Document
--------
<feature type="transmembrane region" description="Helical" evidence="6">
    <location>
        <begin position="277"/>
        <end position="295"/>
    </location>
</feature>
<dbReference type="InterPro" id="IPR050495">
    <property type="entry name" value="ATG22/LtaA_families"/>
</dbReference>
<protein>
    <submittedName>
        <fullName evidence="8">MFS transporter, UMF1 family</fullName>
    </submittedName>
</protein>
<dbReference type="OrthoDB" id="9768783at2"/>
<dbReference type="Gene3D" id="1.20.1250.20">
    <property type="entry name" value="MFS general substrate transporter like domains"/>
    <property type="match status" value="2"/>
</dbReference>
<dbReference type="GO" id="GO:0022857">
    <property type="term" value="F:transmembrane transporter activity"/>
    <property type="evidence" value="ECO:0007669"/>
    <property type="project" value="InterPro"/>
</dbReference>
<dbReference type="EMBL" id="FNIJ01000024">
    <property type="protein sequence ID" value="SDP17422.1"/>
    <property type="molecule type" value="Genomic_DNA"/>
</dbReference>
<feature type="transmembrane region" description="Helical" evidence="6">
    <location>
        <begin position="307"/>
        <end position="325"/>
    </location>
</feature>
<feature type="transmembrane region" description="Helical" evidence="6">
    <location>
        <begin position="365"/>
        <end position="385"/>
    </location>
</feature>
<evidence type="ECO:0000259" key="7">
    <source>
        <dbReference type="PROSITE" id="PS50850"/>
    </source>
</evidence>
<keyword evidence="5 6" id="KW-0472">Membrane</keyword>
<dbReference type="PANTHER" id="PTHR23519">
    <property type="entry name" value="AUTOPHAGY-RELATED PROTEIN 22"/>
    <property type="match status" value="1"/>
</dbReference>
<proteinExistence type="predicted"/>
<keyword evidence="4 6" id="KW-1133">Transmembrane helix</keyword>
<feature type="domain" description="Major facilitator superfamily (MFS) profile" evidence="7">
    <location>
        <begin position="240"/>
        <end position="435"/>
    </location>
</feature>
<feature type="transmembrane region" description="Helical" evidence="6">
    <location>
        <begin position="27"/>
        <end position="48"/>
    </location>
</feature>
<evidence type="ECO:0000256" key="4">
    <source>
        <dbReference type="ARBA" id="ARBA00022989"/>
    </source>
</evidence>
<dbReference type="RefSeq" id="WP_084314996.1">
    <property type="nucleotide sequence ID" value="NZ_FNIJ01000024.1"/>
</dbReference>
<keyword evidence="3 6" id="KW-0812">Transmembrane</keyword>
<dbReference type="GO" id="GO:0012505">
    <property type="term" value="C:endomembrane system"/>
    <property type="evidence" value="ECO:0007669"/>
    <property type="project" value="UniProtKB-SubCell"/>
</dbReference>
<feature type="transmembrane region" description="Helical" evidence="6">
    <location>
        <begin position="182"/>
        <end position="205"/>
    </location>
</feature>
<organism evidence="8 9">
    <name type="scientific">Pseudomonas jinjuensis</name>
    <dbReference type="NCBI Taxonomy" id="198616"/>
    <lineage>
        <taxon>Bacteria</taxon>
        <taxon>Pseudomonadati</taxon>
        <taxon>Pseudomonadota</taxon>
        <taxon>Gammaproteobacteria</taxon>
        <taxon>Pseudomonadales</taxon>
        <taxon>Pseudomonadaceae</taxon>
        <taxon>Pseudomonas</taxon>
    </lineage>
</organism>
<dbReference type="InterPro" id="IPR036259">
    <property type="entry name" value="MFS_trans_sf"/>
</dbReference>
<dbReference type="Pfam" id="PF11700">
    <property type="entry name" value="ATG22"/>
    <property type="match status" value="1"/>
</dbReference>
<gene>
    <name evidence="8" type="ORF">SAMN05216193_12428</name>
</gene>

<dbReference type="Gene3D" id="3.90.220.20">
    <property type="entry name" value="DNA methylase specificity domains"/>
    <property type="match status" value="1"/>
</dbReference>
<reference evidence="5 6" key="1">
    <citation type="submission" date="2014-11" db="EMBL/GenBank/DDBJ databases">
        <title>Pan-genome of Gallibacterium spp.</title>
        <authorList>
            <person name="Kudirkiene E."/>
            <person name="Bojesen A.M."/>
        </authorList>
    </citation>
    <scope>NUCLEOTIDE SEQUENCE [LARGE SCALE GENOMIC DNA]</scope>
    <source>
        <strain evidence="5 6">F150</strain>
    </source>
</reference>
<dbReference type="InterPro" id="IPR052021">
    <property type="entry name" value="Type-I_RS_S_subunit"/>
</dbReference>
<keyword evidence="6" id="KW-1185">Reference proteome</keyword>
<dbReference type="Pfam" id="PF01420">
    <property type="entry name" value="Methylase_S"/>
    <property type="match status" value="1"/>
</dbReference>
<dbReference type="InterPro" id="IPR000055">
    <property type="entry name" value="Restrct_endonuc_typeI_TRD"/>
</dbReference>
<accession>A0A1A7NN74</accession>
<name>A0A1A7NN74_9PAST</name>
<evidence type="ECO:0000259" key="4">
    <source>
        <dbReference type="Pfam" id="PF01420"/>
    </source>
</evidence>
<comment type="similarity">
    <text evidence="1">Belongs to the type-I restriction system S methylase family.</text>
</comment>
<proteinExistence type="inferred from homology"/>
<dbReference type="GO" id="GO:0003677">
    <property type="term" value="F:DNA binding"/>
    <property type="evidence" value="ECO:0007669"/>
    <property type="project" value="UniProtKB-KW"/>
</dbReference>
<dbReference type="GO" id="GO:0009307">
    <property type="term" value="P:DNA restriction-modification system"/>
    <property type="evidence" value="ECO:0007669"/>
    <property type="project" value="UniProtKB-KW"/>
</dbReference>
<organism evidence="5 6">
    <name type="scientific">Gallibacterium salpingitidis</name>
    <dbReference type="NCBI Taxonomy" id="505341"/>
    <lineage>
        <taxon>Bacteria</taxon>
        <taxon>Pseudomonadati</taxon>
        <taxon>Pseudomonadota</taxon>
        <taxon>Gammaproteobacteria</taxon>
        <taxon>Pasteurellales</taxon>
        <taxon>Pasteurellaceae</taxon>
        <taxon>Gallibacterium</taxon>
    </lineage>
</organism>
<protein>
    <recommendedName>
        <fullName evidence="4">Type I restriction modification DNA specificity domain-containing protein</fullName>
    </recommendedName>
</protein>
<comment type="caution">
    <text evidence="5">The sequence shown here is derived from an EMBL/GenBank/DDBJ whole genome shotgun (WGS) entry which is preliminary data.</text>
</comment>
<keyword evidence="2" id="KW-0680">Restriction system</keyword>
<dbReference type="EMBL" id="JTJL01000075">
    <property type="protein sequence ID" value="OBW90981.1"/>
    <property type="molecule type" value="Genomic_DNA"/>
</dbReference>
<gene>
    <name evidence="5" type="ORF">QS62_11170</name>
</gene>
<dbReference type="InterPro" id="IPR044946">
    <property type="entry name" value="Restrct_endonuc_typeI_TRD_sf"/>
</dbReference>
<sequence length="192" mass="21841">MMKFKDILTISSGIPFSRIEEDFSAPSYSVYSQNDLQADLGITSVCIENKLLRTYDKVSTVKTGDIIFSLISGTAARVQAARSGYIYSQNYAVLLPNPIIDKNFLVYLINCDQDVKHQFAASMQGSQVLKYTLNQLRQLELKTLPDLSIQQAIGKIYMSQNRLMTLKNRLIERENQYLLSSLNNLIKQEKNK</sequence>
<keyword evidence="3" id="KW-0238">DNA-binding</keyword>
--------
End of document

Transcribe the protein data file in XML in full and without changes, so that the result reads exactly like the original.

<feature type="transmembrane region" description="Helical" evidence="6">
    <location>
        <begin position="277"/>
        <end position="295"/>
    </location>
</feature>
<dbReference type="InterPro" id="IPR050495">
    <property type="entry name" value="ATG22/LtaA_families"/>
</dbReference>
<protein>
    <submittedName>
        <fullName evidence="8">MFS transporter, UMF1 family</fullName>
    </submittedName>
</protein>
<dbReference type="OrthoDB" id="9768783at2"/>
<dbReference type="Gene3D" id="1.20.1250.20">
    <property type="entry name" value="MFS general substrate transporter like domains"/>
    <property type="match status" value="2"/>
</dbReference>
<dbReference type="GO" id="GO:0022857">
    <property type="term" value="F:transmembrane transporter activity"/>
    <property type="evidence" value="ECO:0007669"/>
    <property type="project" value="InterPro"/>
</dbReference>
<dbReference type="EMBL" id="FNIJ01000024">
    <property type="protein sequence ID" value="SDP17422.1"/>
    <property type="molecule type" value="Genomic_DNA"/>
</dbReference>
<feature type="transmembrane region" description="Helical" evidence="6">
    <location>
        <begin position="307"/>
        <end position="325"/>
    </location>
</feature>
<feature type="transmembrane region" description="Helical" evidence="6">
    <location>
        <begin position="365"/>
        <end position="385"/>
    </location>
</feature>
<evidence type="ECO:0000259" key="7">
    <source>
        <dbReference type="PROSITE" id="PS50850"/>
    </source>
</evidence>
<keyword evidence="5 6" id="KW-0472">Membrane</keyword>
<dbReference type="PANTHER" id="PTHR23519">
    <property type="entry name" value="AUTOPHAGY-RELATED PROTEIN 22"/>
    <property type="match status" value="1"/>
</dbReference>
<proteinExistence type="predicted"/>
<keyword evidence="4 6" id="KW-1133">Transmembrane helix</keyword>
<feature type="domain" description="Major facilitator superfamily (MFS) profile" evidence="7">
    <location>
        <begin position="240"/>
        <end position="435"/>
    </location>
</feature>
<feature type="transmembrane region" description="Helical" evidence="6">
    <location>
        <begin position="27"/>
        <end position="48"/>
    </location>
</feature>
<evidence type="ECO:0000256" key="4">
    <source>
        <dbReference type="ARBA" id="ARBA00022989"/>
    </source>
</evidence>
<dbReference type="RefSeq" id="WP_084314996.1">
    <property type="nucleotide sequence ID" value="NZ_FNIJ01000024.1"/>
</dbReference>
<keyword evidence="3 6" id="KW-0812">Transmembrane</keyword>
<dbReference type="GO" id="GO:0012505">
    <property type="term" value="C:endomembrane system"/>
    <property type="evidence" value="ECO:0007669"/>
    <property type="project" value="UniProtKB-SubCell"/>
</dbReference>
<feature type="transmembrane region" description="Helical" evidence="6">
    <location>
        <begin position="182"/>
        <end position="205"/>
    </location>
</feature>
<organism evidence="8 9">
    <name type="scientific">Pseudomonas jinjuensis</name>
    <dbReference type="NCBI Taxonomy" id="198616"/>
    <lineage>
        <taxon>Bacteria</taxon>
        <taxon>Pseudomonadati</taxon>
        <taxon>Pseudomonadota</taxon>
        <taxon>Gammaproteobacteria</taxon>
        <taxon>Pseudomonadales</taxon>
        <taxon>Pseudomonadaceae</taxon>
        <taxon>Pseudomonas</taxon>
    </lineage>
</organism>
<dbReference type="InterPro" id="IPR036259">
    <property type="entry name" value="MFS_trans_sf"/>
</dbReference>
<dbReference type="Pfam" id="PF11700">
    <property type="entry name" value="ATG22"/>
    <property type="match status" value="1"/>
</dbReference>
<gene>
    <name evidence="8" type="ORF">SAMN05216193_12428</name>
</gene>

<dbReference type="Gene3D" id="3.90.220.20">
    <property type="entry name" value="DNA methylase specificity domains"/>
    <property type="match status" value="1"/>
</dbReference>
<reference evidence="5 6" key="1">
    <citation type="submission" date="2014-11" db="EMBL/GenBank/DDBJ databases">
        <title>Pan-genome of Gallibacterium spp.</title>
        <authorList>
            <person name="Kudirkiene E."/>
            <person name="Bojesen A.M."/>
        </authorList>
    </citation>
    <scope>NUCLEOTIDE SEQUENCE [LARGE SCALE GENOMIC DNA]</scope>
    <source>
        <strain evidence="5 6">F150</strain>
    </source>
</reference>
<dbReference type="InterPro" id="IPR052021">
    <property type="entry name" value="Type-I_RS_S_subunit"/>
</dbReference>
<keyword evidence="6" id="KW-1185">Reference proteome</keyword>
<dbReference type="Pfam" id="PF01420">
    <property type="entry name" value="Methylase_S"/>
    <property type="match status" value="1"/>
</dbReference>
<dbReference type="InterPro" id="IPR000055">
    <property type="entry name" value="Restrct_endonuc_typeI_TRD"/>
</dbReference>
<accession>A0A1A7NN74</accession>
<name>A0A1A7NN74_9PAST</name>
<evidence type="ECO:0000259" key="4">
    <source>
        <dbReference type="Pfam" id="PF01420"/>
    </source>
</evidence>
<comment type="similarity">
    <text evidence="1">Belongs to the type-I restriction system S methylase family.</text>
</comment>
<proteinExistence type="inferred from homology"/>
<dbReference type="GO" id="GO:0003677">
    <property type="term" value="F:DNA binding"/>
    <property type="evidence" value="ECO:0007669"/>
    <property type="project" value="UniProtKB-KW"/>
</dbReference>
<dbReference type="GO" id="GO:0009307">
    <property type="term" value="P:DNA restriction-modification system"/>
    <property type="evidence" value="ECO:0007669"/>
    <property type="project" value="UniProtKB-KW"/>
</dbReference>
<organism evidence="5 6">
    <name type="scientific">Gallibacterium salpingitidis</name>
    <dbReference type="NCBI Taxonomy" id="505341"/>
    <lineage>
        <taxon>Bacteria</taxon>
        <taxon>Pseudomonadati</taxon>
        <taxon>Pseudomonadota</taxon>
        <taxon>Gammaproteobacteria</taxon>
        <taxon>Pasteurellales</taxon>
        <taxon>Pasteurellaceae</taxon>
        <taxon>Gallibacterium</taxon>
    </lineage>
</organism>
<protein>
    <recommendedName>
        <fullName evidence="4">Type I restriction modification DNA specificity domain-containing protein</fullName>
    </recommendedName>
</protein>
<comment type="caution">
    <text evidence="5">The sequence shown here is derived from an EMBL/GenBank/DDBJ whole genome shotgun (WGS) entry which is preliminary data.</text>
</comment>
<keyword evidence="2" id="KW-0680">Restriction system</keyword>
<dbReference type="EMBL" id="JTJL01000075">
    <property type="protein sequence ID" value="OBW90981.1"/>
    <property type="molecule type" value="Genomic_DNA"/>
</dbReference>
<gene>
    <name evidence="5" type="ORF">QS62_11170</name>
</gene>
<dbReference type="InterPro" id="IPR044946">
    <property type="entry name" value="Restrct_endonuc_typeI_TRD_sf"/>
</dbReference>
<sequence length="192" mass="21841">MMKFKDILTISSGIPFSRIEEDFSAPSYSVYSQNDLQADLGITSVCIENKLLRTYDKVSTVKTGDIIFSLISGTAARVQAARSGYIYSQNYAVLLPNPIIDKNFLVYLINCDQDVKHQFAASMQGSQVLKYTLNQLRQLELKTLPDLSIQQAIGKIYMSQNRLMTLKNRLIERENQYLLSSLNNLIKQEKNK</sequence>
<keyword evidence="3" id="KW-0238">DNA-binding</keyword>